Unvented hot water systems are a lot more complex to install and maintain than vented hot water systems, so the cost of servicing and repairs can be significantly higher and more time consuming to carry out.

Vented and Unvented Cylinder FAQs

  • Are Unvented Cylinders Better?

It’s clear that unvented cylinders have far more advantages than vented cylinders, however, there are a few key factors you should consider before deciding which is best for your home.

How to Decide Between Vented and Unvented Cylinders

Ultimately, the right hot water cylinder for your home comes down to your individual needs. Are you concerned about your budget and maintenance costs? Is storage space a current issue in your home?

If you’re looking to stick to a lower budget with lower maintenance costs, your best bet is probably a vented cylinder.

If space is a concern in your home, then an unvented system is undoubtedly the better option.

  • Can I Use a Vented Cylinder in an Unvented System?

The simple answer is no, you can’t convert a vented cylinder into an unvented cylinder. Although many parts are compatible with both types of hot water system, it isn’t advised to connect to the pressurised mains water supply without professional help from a Gas Safe engineer.

Even though converting a vented cylinder to an unvented cylinder isn’t really possible, you can pay to have your entire system upgraded from one that uses a vented cylinder and a cold water tank to one which uses an unvented cylinder- and this may even be more cost effective as part of an overall heating system upgrade in the long term.

  • What is the Difference Between a Direct and Indirect Unvented Hot Water Cylinder?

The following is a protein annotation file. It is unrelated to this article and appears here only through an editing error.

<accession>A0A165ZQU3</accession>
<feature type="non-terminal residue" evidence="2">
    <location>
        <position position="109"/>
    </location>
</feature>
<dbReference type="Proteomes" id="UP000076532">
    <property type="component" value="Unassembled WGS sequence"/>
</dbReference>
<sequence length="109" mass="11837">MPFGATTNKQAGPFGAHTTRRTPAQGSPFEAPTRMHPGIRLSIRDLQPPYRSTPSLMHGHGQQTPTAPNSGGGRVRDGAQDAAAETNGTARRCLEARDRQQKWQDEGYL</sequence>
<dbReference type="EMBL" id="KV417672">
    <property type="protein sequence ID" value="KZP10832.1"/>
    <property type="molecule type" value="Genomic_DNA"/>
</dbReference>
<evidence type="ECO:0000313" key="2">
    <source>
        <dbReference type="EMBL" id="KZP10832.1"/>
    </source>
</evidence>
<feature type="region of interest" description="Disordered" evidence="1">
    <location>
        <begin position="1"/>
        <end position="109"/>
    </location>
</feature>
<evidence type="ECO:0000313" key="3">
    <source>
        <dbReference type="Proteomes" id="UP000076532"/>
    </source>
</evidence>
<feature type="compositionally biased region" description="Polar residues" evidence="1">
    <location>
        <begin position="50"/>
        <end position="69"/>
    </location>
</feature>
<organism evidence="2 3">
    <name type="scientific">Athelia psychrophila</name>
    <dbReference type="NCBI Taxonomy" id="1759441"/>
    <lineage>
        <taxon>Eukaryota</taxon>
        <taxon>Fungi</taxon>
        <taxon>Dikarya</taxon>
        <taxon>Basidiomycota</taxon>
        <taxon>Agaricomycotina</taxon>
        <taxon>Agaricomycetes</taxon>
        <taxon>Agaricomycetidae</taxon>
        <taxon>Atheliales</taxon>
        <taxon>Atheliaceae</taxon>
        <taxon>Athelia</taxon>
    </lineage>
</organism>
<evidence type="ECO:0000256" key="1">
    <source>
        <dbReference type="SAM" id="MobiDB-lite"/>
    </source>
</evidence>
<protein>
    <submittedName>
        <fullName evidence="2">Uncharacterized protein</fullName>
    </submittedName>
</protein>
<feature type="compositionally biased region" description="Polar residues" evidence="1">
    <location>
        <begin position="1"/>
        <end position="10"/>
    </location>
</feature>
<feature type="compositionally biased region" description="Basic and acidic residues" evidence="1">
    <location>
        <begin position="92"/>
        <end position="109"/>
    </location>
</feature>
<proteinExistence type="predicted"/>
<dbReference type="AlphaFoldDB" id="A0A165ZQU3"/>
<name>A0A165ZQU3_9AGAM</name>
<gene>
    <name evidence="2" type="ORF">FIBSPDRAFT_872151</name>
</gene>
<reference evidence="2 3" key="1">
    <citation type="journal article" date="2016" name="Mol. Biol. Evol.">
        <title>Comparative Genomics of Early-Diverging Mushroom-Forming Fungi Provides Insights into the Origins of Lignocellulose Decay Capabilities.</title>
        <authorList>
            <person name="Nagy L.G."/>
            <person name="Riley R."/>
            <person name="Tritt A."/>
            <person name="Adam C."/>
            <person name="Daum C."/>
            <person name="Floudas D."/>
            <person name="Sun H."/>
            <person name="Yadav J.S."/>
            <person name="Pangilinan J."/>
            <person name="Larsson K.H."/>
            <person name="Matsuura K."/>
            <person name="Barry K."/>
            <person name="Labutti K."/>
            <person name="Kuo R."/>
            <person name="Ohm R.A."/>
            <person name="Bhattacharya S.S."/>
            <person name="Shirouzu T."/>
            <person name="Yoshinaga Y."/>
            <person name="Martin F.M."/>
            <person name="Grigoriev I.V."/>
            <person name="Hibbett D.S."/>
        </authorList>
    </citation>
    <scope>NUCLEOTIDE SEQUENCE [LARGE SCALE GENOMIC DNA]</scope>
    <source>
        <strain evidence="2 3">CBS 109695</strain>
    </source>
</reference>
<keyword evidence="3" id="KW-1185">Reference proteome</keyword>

Direct Cylinders

In a direct cylinder system, the hot water is heated directly by an internal element such as an immersion heater. This means the hot water is usually more expensive to produce in direct systems.

So why do some homes have them? In homes that have no access to gas, e.g. a mid-level flat, a direct system is necessary for their hot water, so they may choose to take advantage of the Economy 7 electricity meters which gives them cheaper electricity at night to heat the hot water with.

Usually, this type of cylinder is fitted with two different immersion heaters- one for the peak electricity and one for the off-peak electricity. 

In this case, it’s absolutely essential to make sure the immersion heaters are set up on the timers correctly so you don’t end up overpaying for your hot water-  there's no point heating water via your peak immersion heater during the night!

Indirect Cylinders

Most hot water cylinders are heated by an external heat source, like a gas boiler or solar thermal, where the hot water is heated and then travels through a copper coil in the hot water tank. The heat is then transferred from this to the water in the hot water tank.

Indirect cylinders typically have a direct backup like an immersion heater, so even if the boiler breaks, you are still able to produce hot water when needed.

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Are you looking to upgrade your hot water system? One of the best ways to upgrade your home heating is to replace your old, inefficient boiler with a brand new A-rated efficient one from iHeat. 

We stock a wide range of combi, system and conventional boilers, with options to suit every home and budget. Get a fixed quote on a new boiler plus installation today!

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Stephen Day profile photo
Article by
Stephen Day | Co-founder
Gas Safe registered and FGAS certified engineer with over 20 years experience in the heating and cooling industry.